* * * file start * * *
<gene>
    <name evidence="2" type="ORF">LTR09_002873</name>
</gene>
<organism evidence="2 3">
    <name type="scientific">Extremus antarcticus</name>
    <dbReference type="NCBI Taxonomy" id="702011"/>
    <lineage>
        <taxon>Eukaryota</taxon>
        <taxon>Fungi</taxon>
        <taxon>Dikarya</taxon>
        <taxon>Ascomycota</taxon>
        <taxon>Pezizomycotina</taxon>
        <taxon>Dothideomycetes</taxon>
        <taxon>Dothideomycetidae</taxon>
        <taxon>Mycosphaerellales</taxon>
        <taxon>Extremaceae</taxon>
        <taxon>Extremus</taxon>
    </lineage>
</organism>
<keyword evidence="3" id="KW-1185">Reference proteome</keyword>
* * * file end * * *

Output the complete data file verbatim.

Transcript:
<gene>
    <name evidence="2" type="ORF">LTR09_002873</name>
</gene>
<organism evidence="2 3">
    <name type="scientific">Extremus antarcticus</name>
    <dbReference type="NCBI Taxonomy" id="702011"/>
    <lineage>
        <taxon>Eukaryota</taxon>
        <taxon>Fungi</taxon>
        <taxon>Dikarya</taxon>
        <taxon>Ascomycota</taxon>
        <taxon>Pezizomycotina</taxon>
        <taxon>Dothideomycetes</taxon>
        <taxon>Dothideomycetidae</taxon>
        <taxon>Mycosphaerellales</taxon>
        <taxon>Extremaceae</taxon>
        <taxon>Extremus</taxon>
    </lineage>
</organism>
<keyword evidence="3" id="KW-1185">Reference proteome</keyword>